Most evangelical Christians in the country are paralyzed because their leaders are too deeply involved in the pervasive corruption in the state and society.



We agreed that the Evangelical Alliance in Cameroon should set up a working group for dealing with the post-colonial consequences and start a working group for reconciliation and peace in the country.



In Limbe, on the Atlantic coast, we conducted our second consultation with anglophone participants. The dynamics that became visible in Yaounde repeated itself here too.



We met in one of the largest Baptist congregations in the city, the Emmanuel Baptist Church. Stories of discrimination by the francophone government and the subversive role France plays in all of this were told.



But as in Yaounde, here, too, it was the colonial experience that overshadowed the pain of the tensions in the country. There was also the realization that, as a result of colonial and post-colonial policies, the churches are literally left without a history of their own.



A growing need for the repatriation of missionary documents and other historical artifacts to Cameroon was expressed and the creation of a historical institute in Cameroon discussed.



All consultations in Yaounde and Limbe were accompanied by intensive prayer.



 



What is the next step?



My visit to Cameroon highlighted the following next steps for the Evangelical Alliance of Cameroon.



First, the Evangelical Alliance of Cameroon will establish a working group for peace and reconciliation. The PRN Coordinator for Central Africa, Benvictor Dibankap, will coordinate the process. PRN Global will assist the process where-ever needed.



Second, the example of the Peace Pilgrimage in South Africa has motivated the participants to start something similar. 10



PRN Global is called upon to help out in this area, especially in relation to the former colonial powers France, England and Germany and motivate the Evangelical Alliances in these countries to start a process of reconciliation and support the return of historic artifacts back to Cameroon.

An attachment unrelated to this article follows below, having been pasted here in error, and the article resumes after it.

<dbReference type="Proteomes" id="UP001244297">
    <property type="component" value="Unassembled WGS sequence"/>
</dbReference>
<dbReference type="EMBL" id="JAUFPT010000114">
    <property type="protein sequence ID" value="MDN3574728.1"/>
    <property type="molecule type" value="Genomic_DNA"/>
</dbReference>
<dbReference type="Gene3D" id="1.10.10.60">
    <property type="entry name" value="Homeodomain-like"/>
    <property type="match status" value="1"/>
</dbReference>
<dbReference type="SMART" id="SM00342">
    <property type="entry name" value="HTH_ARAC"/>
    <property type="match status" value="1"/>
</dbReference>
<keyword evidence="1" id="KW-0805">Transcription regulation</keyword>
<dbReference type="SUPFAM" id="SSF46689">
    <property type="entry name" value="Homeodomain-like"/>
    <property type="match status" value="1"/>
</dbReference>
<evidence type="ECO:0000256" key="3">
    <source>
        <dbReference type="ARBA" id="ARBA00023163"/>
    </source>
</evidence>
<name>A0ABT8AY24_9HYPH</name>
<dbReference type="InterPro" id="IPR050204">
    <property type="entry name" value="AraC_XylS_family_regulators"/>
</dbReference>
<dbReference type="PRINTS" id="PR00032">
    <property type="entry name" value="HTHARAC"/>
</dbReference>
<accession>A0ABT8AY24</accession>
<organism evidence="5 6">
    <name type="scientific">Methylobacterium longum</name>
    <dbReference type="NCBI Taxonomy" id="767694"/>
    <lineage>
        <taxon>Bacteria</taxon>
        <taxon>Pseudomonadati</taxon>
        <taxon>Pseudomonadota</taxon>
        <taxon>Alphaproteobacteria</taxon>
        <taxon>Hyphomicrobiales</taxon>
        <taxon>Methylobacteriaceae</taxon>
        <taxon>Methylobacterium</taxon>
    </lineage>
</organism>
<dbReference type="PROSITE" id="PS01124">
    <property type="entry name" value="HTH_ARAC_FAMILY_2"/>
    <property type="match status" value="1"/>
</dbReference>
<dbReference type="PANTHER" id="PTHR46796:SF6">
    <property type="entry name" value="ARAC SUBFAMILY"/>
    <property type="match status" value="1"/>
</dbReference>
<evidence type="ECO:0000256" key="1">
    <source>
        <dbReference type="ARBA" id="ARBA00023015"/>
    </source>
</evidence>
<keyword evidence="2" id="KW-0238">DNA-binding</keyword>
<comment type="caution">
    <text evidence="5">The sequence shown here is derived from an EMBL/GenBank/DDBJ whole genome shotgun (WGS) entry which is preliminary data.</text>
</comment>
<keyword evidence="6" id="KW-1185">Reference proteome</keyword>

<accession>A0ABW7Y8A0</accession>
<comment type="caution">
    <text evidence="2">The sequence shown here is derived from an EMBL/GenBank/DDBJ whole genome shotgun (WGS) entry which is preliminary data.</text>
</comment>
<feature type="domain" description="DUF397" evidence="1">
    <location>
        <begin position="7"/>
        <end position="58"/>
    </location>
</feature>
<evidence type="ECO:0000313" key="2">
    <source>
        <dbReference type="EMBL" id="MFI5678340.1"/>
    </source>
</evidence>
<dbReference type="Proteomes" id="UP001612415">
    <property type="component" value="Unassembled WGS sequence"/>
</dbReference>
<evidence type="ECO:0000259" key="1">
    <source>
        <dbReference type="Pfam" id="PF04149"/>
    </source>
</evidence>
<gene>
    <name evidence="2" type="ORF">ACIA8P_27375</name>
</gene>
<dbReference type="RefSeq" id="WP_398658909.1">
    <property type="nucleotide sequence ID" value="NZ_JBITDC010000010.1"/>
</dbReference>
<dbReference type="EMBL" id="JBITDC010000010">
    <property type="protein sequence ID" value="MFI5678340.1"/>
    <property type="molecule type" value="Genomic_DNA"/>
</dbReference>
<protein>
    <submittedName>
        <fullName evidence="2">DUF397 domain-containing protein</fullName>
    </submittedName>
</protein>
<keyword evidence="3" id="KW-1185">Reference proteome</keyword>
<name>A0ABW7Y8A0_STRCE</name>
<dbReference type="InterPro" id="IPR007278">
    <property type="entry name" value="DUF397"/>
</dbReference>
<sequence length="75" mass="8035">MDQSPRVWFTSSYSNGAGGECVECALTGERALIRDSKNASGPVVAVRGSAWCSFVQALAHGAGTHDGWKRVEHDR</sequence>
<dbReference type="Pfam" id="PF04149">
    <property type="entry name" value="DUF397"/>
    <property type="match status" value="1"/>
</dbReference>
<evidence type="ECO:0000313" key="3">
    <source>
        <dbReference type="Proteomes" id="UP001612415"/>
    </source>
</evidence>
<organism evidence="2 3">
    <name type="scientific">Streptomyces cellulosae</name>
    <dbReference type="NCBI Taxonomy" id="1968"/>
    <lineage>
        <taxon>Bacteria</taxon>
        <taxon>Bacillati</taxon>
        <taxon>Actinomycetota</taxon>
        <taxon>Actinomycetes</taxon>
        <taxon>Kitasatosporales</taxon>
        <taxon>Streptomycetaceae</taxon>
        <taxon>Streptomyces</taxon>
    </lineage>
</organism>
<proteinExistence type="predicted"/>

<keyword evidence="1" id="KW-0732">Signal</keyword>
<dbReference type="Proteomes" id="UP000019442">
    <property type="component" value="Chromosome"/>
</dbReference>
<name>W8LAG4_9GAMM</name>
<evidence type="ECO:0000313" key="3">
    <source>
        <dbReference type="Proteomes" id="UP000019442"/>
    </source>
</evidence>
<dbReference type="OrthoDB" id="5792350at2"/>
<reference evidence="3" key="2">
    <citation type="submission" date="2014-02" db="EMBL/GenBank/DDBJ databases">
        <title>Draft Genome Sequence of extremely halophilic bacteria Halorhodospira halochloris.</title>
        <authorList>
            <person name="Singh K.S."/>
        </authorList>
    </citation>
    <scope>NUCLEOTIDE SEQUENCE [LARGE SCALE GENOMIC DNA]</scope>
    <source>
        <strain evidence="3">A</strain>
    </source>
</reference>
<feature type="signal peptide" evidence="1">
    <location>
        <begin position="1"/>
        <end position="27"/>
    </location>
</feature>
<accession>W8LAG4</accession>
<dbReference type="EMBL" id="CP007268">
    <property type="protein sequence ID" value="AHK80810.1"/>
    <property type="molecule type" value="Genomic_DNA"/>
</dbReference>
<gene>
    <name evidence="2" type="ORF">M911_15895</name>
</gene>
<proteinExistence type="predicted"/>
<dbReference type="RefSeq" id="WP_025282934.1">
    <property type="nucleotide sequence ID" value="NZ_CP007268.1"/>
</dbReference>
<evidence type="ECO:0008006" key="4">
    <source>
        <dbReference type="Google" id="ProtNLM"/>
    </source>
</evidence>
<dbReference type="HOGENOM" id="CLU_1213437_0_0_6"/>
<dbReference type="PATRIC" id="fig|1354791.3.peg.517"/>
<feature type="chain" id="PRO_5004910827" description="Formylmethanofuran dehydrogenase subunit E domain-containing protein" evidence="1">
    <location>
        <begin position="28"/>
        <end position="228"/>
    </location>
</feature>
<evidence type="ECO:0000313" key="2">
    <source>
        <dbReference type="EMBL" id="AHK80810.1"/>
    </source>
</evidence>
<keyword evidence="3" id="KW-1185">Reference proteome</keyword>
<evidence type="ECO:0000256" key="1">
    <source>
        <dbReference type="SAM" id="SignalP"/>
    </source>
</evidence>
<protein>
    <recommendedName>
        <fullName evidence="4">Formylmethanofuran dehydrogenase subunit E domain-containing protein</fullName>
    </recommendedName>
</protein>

Third, the participants ask the WEA to assist a process of establishing an Historical Institute and Archives to build a collection of historical materials on the history of Mission and the Christian movement in Cameroon.



The Cameroonian Evangelical church needs to recover her historical face, in order to strengthen her ecclesial and societal identity.



And last but not least, the participants invite the global Evangelical movement to pray for Cameroon, for real independence from France, a just government and an inclusive national identity.



The Cameroonian church needs prayer support in her engagement with society and politics, since such an engagement will require courage and clarity, a unified voice and spiritual authority.



 



Notes



1.  Population, total. In: World Economic Outlook Database. World Bank, 2022.



2.  World Population Prospects 2019, Volume II: Demographic Profiles. (New York: United Nations, Department of Economic and Social Affairs, Population Division.



3.  UNHCR: 2015 UNHCR country operations profile - Cameroon.



4 SIL: Cameroon – Languages, In: .https://www.ethnologue.com/country/CM/languages



5.  Etat et structure de la population: indicatorurs démographiques. Institut national de la statistique du Cameroun, archived from the original on May 19, 2011;



6.  Joana Breinbach: The witches eat the state



7.  Richard Tsogang Fossi: "Cameroons" becomes German. History of a manipulative removal. In: Mikaél Assilkinga et al. (eds.): Atlas of Absence. Cameroon's cultural heritage in Germany. (Berlin: Reimer 2023, 40).



8. Dionne Searcey: As Cameroon English speakers fight ro break away, violence mounts. In: New York Times June 28, 2018.



9.  See in this regard my book: Johannes Reimer: Liberty in Confinement: A Story of Faith in the Red Army. (Winnipeg: Kindred Press 2000).



10.  See report in: Johannes Reimer: Pilgrimage of grace – Reconciliation in South Africa. In: Evangelical Focus, 4.10.2022.


 

 


0
COMENTARIOS

    Si quieres comentar o

 



 
 
ESTAS EN: - - - Overcoming the burden of the colonial past - the Evangelical Alliance of Cameroon as a peace mediator
 
 
Síguenos en Ivoox
Síguenos en YouTube y en Vimeo
 
 
RECOMENDACIONES
 
PATROCINADORES
 

 
AEE
PROTESTANTE DIGITAL FORMA PARTE DE LA: Alianza Evangélica Española
MIEMBRO DE: Evangelical European Alliance (EEA) y World Evangelical Alliance (WEA)
 

Las opiniones vertidas por nuestros colaboradores se realizan a nivel personal, pudiendo coincidir o no con la postura de la dirección de Protestante Digital.